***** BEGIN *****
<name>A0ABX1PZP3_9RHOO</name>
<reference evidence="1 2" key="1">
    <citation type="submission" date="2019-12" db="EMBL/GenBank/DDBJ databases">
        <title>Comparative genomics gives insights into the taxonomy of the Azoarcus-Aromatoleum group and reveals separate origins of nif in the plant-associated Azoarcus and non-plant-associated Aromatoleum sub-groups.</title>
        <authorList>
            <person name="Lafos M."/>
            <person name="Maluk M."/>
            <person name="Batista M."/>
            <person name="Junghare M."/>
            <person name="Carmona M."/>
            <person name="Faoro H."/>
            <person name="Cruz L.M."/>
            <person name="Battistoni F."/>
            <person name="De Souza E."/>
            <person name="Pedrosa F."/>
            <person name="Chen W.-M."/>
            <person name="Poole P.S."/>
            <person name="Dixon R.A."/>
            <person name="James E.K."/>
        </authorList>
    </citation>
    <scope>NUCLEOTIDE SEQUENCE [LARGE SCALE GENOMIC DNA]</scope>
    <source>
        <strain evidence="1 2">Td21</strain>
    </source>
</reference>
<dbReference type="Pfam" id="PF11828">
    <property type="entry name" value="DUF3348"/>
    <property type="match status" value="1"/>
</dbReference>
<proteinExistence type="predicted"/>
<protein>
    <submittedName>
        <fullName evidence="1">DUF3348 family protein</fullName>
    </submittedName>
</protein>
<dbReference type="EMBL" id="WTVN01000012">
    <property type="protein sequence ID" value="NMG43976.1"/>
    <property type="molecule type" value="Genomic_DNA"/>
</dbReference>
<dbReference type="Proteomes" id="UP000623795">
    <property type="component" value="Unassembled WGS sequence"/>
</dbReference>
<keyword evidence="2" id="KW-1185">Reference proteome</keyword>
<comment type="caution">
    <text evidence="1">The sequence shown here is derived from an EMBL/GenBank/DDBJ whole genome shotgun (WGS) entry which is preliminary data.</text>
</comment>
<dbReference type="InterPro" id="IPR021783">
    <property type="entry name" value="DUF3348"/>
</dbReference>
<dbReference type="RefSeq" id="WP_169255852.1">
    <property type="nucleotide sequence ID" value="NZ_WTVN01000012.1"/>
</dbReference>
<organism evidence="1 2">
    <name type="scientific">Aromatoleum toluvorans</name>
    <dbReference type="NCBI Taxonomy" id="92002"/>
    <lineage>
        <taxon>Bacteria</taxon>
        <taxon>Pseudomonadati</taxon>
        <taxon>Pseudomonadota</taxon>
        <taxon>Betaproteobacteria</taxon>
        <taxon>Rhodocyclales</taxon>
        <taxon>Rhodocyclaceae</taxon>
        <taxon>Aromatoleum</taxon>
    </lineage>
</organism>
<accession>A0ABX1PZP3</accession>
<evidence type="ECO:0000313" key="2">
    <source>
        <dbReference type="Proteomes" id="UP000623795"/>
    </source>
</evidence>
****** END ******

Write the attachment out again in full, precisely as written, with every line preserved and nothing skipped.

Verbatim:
<name>A0ABX1PZP3_9RHOO</name>
<reference evidence="1 2" key="1">
    <citation type="submission" date="2019-12" db="EMBL/GenBank/DDBJ databases">
        <title>Comparative genomics gives insights into the taxonomy of the Azoarcus-Aromatoleum group and reveals separate origins of nif in the plant-associated Azoarcus and non-plant-associated Aromatoleum sub-groups.</title>
        <authorList>
            <person name="Lafos M."/>
            <person name="Maluk M."/>
            <person name="Batista M."/>
            <person name="Junghare M."/>
            <person name="Carmona M."/>
            <person name="Faoro H."/>
            <person name="Cruz L.M."/>
            <person name="Battistoni F."/>
            <person name="De Souza E."/>
            <person name="Pedrosa F."/>
            <person name="Chen W.-M."/>
            <person name="Poole P.S."/>
            <person name="Dixon R.A."/>
            <person name="James E.K."/>
        </authorList>
    </citation>
    <scope>NUCLEOTIDE SEQUENCE [LARGE SCALE GENOMIC DNA]</scope>
    <source>
        <strain evidence="1 2">Td21</strain>
    </source>
</reference>
<dbReference type="Pfam" id="PF11828">
    <property type="entry name" value="DUF3348"/>
    <property type="match status" value="1"/>
</dbReference>
<proteinExistence type="predicted"/>
<protein>
    <submittedName>
        <fullName evidence="1">DUF3348 family protein</fullName>
    </submittedName>
</protein>
<dbReference type="EMBL" id="WTVN01000012">
    <property type="protein sequence ID" value="NMG43976.1"/>
    <property type="molecule type" value="Genomic_DNA"/>
</dbReference>
<dbReference type="Proteomes" id="UP000623795">
    <property type="component" value="Unassembled WGS sequence"/>
</dbReference>
<keyword evidence="2" id="KW-1185">Reference proteome</keyword>
<comment type="caution">
    <text evidence="1">The sequence shown here is derived from an EMBL/GenBank/DDBJ whole genome shotgun (WGS) entry which is preliminary data.</text>
</comment>
<dbReference type="InterPro" id="IPR021783">
    <property type="entry name" value="DUF3348"/>
</dbReference>
<dbReference type="RefSeq" id="WP_169255852.1">
    <property type="nucleotide sequence ID" value="NZ_WTVN01000012.1"/>
</dbReference>
<organism evidence="1 2">
    <name type="scientific">Aromatoleum toluvorans</name>
    <dbReference type="NCBI Taxonomy" id="92002"/>
    <lineage>
        <taxon>Bacteria</taxon>
        <taxon>Pseudomonadati</taxon>
        <taxon>Pseudomonadota</taxon>
        <taxon>Betaproteobacteria</taxon>
        <taxon>Rhodocyclales</taxon>
        <taxon>Rhodocyclaceae</taxon>
        <taxon>Aromatoleum</taxon>
    </lineage>
</organism>
<accession>A0ABX1PZP3</accession>
<evidence type="ECO:0000313" key="2">
    <source>
        <dbReference type="Proteomes" id="UP000623795"/>
    </source>
</evidence>